Video | Business Headlines | Internet | Science | Scientific Ethics | Technology | Search

 

NZ Researchers Help World To Breathe Free Amid Covid-19 Resurgence

Innovative medical technology that could help thousands of Covid-19 patients recover is being offered to hospitals around the world for free by University of Canterbury researchers.

Simple, low-cost technology developed by University of Canterbury (UC) engineers could save thousands of lives by doubling the capacity of ventilators in hospital intensive care units (ICU), boosting the capacity to treat overwhelming patient surges during Covid-19 outbreaks.

In many countries, the Covid-19 pandemic has overwhelmed hospital resources. Worldwide there is a shortage of ventilators because critically ill Covid-19 patients need mechanical ventilation to control breathing and allow recovery, sometimes for more than three weeks.

Distinguished Professor Geoff Chase, of UC’s Mechanical Engineering department and Centre for Bio-Engineering, and UC Engineering PhD student Lui Holder-Pearson, worked with Christchurch Hospital Senior Intensive Care Specialist Dr Geoff Shaw, as well as engineers and senior doctors in Belgium and Malaysia, to create a device that allows two patients to use one ventilator safely and effectively.

“We see the rapid growth and stress on ICU and health resources building throughout Europe, and especially for our Belgian colleagues, and are thus distributing this first, fully tested version open access and freely, as promised, but still in the hope it never has to be used,” Professor Chase says. “The situation in Europe and the United Kingdom is hitting lockdown again, so it’s timely.”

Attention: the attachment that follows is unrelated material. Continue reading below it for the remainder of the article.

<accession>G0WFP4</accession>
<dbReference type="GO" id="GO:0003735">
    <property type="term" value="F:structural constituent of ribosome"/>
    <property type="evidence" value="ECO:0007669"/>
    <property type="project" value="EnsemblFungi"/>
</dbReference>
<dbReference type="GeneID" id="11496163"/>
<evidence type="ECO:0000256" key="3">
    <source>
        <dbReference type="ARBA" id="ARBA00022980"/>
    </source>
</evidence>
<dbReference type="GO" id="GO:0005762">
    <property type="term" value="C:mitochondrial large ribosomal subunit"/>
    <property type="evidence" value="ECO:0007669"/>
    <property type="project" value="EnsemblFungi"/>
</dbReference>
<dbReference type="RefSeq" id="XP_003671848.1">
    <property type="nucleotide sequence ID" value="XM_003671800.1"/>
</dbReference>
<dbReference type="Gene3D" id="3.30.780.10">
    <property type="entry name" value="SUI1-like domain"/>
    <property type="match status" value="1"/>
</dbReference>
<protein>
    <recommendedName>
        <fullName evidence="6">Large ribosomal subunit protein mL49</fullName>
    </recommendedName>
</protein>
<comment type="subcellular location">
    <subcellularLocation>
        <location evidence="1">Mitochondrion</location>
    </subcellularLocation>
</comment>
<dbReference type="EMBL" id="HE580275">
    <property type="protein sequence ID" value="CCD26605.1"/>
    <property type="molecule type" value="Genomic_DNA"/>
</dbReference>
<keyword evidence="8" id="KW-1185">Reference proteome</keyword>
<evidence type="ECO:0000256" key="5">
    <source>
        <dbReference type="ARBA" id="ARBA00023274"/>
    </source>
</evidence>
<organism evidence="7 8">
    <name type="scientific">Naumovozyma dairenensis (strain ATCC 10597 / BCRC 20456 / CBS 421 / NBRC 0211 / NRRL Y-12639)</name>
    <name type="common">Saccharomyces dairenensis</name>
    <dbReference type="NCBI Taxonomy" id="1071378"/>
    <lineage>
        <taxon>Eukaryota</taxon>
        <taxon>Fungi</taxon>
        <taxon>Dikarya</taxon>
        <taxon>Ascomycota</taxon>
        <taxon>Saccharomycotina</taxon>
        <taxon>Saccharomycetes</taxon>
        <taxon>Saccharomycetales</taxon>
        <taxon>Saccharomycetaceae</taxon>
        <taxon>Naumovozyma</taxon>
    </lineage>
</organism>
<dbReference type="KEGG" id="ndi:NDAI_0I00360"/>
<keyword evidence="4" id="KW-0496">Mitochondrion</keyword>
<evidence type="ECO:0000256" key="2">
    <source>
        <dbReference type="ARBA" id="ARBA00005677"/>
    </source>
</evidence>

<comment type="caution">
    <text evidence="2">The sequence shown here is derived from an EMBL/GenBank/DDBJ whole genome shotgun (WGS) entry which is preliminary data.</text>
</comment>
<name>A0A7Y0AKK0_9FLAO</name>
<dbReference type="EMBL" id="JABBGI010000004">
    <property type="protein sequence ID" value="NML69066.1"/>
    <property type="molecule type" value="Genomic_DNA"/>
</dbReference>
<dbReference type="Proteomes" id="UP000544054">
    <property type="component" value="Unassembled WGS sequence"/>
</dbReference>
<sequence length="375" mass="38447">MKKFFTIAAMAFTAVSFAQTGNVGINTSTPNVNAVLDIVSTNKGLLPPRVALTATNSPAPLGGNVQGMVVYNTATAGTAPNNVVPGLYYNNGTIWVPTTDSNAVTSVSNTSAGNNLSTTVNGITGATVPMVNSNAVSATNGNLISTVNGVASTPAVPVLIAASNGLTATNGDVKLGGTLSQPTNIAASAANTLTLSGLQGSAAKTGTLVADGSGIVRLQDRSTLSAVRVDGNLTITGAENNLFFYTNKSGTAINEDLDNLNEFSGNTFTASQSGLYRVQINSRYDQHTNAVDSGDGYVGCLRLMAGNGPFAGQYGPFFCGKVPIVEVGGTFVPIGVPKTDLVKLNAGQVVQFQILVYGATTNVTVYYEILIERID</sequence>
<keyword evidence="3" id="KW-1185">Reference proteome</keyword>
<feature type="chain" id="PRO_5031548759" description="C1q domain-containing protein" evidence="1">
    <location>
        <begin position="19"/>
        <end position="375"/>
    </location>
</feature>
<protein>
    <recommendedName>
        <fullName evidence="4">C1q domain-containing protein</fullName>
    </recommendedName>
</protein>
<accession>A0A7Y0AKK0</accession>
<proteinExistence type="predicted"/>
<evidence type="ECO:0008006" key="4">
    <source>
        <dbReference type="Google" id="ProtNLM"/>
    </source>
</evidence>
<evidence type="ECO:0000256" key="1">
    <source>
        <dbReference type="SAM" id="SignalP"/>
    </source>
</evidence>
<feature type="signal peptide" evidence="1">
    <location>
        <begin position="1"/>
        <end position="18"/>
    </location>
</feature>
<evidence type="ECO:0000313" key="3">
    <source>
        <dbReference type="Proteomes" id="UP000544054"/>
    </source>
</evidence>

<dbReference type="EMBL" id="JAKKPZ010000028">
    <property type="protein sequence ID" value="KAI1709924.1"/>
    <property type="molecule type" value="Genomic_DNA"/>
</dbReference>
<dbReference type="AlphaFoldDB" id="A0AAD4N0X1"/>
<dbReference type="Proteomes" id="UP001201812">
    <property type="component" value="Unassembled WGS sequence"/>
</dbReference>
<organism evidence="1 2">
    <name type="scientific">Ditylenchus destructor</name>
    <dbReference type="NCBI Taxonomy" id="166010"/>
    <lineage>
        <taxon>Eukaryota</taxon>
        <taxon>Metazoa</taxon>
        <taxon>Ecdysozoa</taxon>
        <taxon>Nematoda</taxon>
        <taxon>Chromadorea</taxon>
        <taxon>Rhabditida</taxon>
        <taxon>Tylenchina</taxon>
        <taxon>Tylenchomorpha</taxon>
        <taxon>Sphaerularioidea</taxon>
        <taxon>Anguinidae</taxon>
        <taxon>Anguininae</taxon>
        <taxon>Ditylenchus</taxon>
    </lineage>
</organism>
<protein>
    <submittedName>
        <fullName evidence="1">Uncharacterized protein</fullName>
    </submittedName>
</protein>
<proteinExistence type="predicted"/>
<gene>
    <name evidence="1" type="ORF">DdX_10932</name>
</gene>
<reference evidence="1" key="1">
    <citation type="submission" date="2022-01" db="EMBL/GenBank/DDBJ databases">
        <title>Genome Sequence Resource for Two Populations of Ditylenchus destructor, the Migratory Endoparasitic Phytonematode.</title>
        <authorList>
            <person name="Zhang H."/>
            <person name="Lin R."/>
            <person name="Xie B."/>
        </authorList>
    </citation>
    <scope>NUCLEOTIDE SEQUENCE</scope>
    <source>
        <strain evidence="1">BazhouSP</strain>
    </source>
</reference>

UC researchers made a prototype and validated its safety and efficacy using mechanical lungs attached to two different types of ventilator at UC’s Mechanical Engineering department, with further testing at Christchurch Hospital.

The ‘Active Close-loop Timed-in-series Inspiratory Valve’ or ACTIV system, as UC PhD student Lui Holder-Pearson has named it, is ready for full release and use after these tests.

“We believe this can, and will, save countless lives internationally by doubling ventilator capacity and sparing doctors from having to make terrible end-of-life care choices,” Professor Chase says.

“It will help health systems to weather the Covid-19 pandemic storm when major outbreaks occur by increasing intensive care capacity.

“This is a clever technology. It’s a very simple, quickly implemented, low-cost, but high impact, solution. We developed them locally and have made them available with freely available software and designs to be 3D-printed in hospitals internationally,” Professor Chase says.

This new technology uses mechatronics and modern manufacturing – such as 3D printing – to create an actuated valve and several flow and pressure sensors. These sensors provide feedback as to the state of the ventilator, meaning the valve switches after every breath, diverting every second breath to a second patient. Enabling the single ventilator to ventilate one patient and then another is known as “in series” breathing.

Medical experts have regarded using a single ventilator for more than one patient, where they all breathe together or “in parallel”, as too risky. However, the Canterbury researchers have shown how this low-cost active breathing circuit concept, using “in series” breathing, allows it to be safe. Earlier in the pandemic, their concept was published in leading intensive care medicine journal Critical Care and has been accessed over 1000 times to date.

“This all-new approach will require very little change to current clinical ventilation practice,” Professor Shaw says. “The device and active breathing circuit we’ve proposed is a technology extension that enables each patient connected to a ventilator to be treated individually by the machine, instead of breathing in parallel at the same time, which is higher risk to both patients. We believe our technology could also lead to improvements in other areas of ventilation care.”